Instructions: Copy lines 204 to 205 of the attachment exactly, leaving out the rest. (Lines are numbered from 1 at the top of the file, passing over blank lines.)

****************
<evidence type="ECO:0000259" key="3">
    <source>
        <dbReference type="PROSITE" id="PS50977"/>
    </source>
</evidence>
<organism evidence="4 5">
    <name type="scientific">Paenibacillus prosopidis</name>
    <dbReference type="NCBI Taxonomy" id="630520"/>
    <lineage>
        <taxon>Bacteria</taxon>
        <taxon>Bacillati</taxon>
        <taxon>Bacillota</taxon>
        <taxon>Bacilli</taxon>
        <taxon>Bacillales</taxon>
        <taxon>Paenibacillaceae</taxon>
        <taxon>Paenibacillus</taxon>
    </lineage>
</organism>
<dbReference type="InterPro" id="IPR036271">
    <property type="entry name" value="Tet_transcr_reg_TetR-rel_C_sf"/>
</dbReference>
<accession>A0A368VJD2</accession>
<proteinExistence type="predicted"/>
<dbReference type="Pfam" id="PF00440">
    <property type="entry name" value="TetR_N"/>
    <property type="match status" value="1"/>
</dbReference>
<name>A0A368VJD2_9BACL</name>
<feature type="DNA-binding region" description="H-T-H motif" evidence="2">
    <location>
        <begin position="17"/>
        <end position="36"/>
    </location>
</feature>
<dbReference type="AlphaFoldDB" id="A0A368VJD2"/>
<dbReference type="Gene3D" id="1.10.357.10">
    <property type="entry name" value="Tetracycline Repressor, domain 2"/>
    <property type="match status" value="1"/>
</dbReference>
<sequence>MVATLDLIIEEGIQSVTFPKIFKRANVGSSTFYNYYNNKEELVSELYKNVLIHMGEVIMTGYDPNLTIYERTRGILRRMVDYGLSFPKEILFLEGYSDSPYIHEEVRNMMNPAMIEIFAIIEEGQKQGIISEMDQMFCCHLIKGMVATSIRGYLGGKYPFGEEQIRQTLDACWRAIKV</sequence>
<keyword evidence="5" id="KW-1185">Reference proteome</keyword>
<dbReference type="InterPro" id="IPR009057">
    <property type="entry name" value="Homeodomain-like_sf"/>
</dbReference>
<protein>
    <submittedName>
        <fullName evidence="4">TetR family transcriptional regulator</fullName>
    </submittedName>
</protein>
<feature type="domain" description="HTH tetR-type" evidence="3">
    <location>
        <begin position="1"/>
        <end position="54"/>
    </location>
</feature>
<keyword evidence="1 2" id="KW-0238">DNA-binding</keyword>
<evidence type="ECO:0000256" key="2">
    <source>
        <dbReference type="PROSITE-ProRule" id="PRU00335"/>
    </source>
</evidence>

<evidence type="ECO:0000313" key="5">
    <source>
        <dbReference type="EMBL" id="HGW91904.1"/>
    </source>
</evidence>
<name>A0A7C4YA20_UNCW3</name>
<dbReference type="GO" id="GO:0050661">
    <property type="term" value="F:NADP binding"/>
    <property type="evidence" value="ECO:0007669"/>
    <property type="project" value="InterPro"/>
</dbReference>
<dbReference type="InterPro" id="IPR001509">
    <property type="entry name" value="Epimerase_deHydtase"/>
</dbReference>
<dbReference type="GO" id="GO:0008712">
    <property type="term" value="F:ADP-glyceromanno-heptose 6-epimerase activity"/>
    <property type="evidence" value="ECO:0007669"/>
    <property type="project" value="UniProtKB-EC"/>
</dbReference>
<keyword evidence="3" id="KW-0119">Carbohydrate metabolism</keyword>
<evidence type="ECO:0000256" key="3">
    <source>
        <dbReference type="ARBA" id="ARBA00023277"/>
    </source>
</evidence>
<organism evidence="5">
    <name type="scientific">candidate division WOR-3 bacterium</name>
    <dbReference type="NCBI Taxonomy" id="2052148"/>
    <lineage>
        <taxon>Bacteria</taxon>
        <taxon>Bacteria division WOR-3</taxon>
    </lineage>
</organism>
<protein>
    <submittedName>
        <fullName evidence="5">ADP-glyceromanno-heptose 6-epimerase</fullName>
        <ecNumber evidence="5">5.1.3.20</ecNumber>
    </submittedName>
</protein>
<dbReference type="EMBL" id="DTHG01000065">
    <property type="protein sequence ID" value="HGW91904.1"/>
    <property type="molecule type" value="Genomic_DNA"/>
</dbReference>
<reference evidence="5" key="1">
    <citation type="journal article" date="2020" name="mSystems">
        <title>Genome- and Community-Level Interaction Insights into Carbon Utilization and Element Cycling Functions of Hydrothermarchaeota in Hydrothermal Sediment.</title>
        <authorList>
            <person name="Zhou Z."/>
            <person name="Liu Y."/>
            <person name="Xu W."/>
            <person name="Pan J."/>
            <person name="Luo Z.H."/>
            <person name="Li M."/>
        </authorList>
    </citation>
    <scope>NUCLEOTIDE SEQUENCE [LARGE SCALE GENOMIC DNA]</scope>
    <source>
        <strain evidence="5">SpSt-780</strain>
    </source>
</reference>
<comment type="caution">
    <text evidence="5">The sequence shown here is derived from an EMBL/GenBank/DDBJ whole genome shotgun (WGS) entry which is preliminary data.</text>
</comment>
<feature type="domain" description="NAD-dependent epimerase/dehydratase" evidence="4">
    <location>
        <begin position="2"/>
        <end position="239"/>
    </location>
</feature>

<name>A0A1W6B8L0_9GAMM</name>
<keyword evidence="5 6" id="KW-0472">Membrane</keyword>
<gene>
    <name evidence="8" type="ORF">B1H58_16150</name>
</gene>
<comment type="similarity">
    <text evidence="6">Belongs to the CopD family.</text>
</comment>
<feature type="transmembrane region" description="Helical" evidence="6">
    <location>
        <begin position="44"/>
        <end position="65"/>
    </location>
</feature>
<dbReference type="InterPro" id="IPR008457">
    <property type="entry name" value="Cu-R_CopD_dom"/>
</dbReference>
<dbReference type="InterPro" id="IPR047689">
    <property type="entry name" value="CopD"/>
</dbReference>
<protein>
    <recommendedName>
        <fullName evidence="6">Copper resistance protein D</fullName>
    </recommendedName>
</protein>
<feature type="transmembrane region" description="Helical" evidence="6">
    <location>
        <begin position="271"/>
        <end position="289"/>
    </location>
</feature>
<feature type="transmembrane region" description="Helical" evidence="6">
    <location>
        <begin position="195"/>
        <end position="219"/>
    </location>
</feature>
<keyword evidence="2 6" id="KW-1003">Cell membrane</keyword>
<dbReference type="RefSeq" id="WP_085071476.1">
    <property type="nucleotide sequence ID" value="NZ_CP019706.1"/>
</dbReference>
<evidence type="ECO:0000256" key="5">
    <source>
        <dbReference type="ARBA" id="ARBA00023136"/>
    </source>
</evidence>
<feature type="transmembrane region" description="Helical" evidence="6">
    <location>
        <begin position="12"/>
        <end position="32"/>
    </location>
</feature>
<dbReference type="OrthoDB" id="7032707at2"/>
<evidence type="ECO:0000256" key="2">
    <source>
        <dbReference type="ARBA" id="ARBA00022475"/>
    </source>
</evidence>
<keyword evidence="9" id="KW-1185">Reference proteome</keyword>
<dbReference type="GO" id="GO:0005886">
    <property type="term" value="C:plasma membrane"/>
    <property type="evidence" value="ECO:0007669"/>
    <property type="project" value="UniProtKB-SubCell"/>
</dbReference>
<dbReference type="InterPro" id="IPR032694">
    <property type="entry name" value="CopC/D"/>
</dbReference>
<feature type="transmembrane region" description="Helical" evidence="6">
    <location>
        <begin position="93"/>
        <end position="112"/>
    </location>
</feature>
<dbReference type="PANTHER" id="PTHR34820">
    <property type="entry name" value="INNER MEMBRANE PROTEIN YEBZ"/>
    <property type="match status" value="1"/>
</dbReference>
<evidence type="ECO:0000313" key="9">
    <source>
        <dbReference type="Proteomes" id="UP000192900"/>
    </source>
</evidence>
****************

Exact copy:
<dbReference type="PANTHER" id="PTHR34820">
    <property type="entry name" value="INNER MEMBRANE PROTEIN YEBZ"/>